Hong Kong’s annual commemoration of the 1989 Tiananmen Square protests has experienced a schism. Some students and activists have split from the main event, holding alternate vigils and forums in order to underline a stance that Hong Kong should focus on its own autonomy.
Hong Kong’s candlelit vigil is held in memory of a violent crackdown in Beijing’s Tiananmen Square on June 4, 1989, in which the Chinese military suppressed pro-democracy protests led by students. While the event is not remarked on in mainland China, in Hong Kong, the anniversary has become an important tradition attended by tens of thousands in the city, which became a special administrative region of mainland China in 1997 after decades of British control.
But things began to change two years ago, after Hong Kong took a stand against Beijing with the "Umbrella" protests, where thousands of Hong Kongers camped out in the city’s financial district, protesting Beijing influence over the Hong Kong elections. As with the Tiananmen protests, students took a leading role as the voices and organizers of that four-month long protest.
The fact that Hong Kong students and activists are stepping back from this year's traditional Tiananmen vigil, held in Victoria Park, marks a shift in thought: while many, largely of the older generations, find it crucial to continue to raise awareness about mainland China’s lack of democracy, young Hong Kongers feel that the focus should be on their own city’s independence. It’s a distinction that mirrors the difference between the two historic protests – one about mainland China’s democracy another about Hong Kong’s autonomy.
“The reason younger people are avoiding Victoria Park in the past few years is they felt the older democrats have failed to represent them,” Joshua Wong, one of the leading voices of the "Umbrella" movement told The New York Times. “Just a few years ago, the Alliance was singing songs like ‘The Chinese Dream,’ and even the ‘Descendants of the Dragon.’ It was the older generation’s nationalist sentiment with China. Our generation grew up witnessing how the Chinese Communist Party has come to appropriate the Chinese identity for itself, so we’re not associating ourselves with that.”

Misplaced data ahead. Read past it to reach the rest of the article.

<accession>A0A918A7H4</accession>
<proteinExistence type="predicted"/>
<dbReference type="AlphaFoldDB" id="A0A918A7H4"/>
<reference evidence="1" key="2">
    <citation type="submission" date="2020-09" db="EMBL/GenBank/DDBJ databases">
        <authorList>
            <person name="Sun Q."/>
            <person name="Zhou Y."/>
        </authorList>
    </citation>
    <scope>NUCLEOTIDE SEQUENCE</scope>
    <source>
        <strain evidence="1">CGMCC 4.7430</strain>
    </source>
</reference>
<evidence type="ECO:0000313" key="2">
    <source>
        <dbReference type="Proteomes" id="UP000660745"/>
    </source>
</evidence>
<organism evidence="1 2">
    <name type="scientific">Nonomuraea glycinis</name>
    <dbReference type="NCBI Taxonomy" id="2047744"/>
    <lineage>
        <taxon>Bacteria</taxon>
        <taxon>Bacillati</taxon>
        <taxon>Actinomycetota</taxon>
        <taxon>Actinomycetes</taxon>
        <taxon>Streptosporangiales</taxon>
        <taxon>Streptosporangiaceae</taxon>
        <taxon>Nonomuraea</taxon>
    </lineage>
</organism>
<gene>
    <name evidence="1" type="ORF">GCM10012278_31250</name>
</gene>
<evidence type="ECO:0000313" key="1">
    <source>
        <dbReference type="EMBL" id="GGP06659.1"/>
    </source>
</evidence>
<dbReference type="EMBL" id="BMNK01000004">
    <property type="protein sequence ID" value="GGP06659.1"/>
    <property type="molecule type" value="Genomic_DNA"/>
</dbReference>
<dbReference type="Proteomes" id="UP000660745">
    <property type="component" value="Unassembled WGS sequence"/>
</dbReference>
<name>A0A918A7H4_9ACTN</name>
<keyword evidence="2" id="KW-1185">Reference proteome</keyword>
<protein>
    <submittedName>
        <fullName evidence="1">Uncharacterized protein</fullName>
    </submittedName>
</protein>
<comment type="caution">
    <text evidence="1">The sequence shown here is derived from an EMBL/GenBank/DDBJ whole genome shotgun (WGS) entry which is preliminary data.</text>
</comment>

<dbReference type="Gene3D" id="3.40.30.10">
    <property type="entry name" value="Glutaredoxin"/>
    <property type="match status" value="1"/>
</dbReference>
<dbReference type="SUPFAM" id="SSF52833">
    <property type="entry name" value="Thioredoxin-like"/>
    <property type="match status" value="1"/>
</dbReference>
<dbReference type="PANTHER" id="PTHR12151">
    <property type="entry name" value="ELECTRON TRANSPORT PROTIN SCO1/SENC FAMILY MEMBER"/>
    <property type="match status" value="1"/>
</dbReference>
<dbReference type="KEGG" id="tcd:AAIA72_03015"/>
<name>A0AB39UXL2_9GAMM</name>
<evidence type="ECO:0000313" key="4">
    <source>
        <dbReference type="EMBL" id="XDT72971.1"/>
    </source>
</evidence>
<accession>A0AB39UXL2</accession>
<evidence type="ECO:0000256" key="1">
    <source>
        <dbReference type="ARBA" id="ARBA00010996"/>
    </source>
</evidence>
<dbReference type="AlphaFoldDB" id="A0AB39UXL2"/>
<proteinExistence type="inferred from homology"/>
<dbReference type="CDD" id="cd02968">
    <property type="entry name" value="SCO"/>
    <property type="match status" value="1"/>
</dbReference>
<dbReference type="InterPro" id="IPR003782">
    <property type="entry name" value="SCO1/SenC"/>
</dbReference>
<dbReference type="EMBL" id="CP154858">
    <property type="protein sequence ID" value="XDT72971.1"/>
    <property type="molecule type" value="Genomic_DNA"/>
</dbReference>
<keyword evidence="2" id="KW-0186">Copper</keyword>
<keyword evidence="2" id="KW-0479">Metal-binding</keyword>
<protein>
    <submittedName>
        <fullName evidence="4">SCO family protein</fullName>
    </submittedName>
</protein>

Paul Liu Chun-sing, one of the leaders of Hong Kong Federation of Students, a group not attending the Victoria Park vigil, told the South China Morning Post: “I was asked to be responsible for something that the Chinese [living on the mainland] do not even fight for. Is such responsibility innate?”
To Liu, and a growing number of others from his generation born after 1989, China is just a neighboring country. To them, therefore, the June 4 crackdown is no different from other tragedies around the world, the Post writes.
“The most important aim is to tell people there the importance of pursuing self-determination for Hong Kong,” said Wong, who reportedly does support the traditional vigil, in the New York Times interview. “June 4 launched Hong Kong’s democracy movement. The Umbrella Movement launched the next wave.”
It was with this spirit that the University of Hong Kong’s student union held its own vigil, “to reflect on the future of democracy in Hong Kong.” This event, held at the same time as the candlelight vigil in Victoria Park, was attended by some 2,000 people according to eyewitness reports on Twitter.
However, the main event - which drew an estimated 125,000 - was not without mention of the "Umbrella" movement. Leaders of the annual June 4 vigil, a group called Hong Kong Alliance in Support of Patriotic Democratic Movements in China, have folded the "Umbrella" protest into their commemoration, incorporating a yellow umbrella into the logo and speaking about that movement as well as the protest in 1989.
“Our strategy is to link the two things, so people can see that democracy in Hong Kong and in China are part of the same resistance. Their opponent is the same,” said Lee Cheuk-yan, former chairman of the Alliance. “The two fights are the same fight.”
Meanwhile in Beijing, June 4 passed quietly as the government keeps tight control over mention of the events, to the extent that some Chinese youth are not aware of the significance of the date, in sharp contrast to those who experienced Hong Kong’s June 4, either at Victoria Park, or since the "Umbrella" movement, at the University of Hong Kong campus, or events elsewhere the city.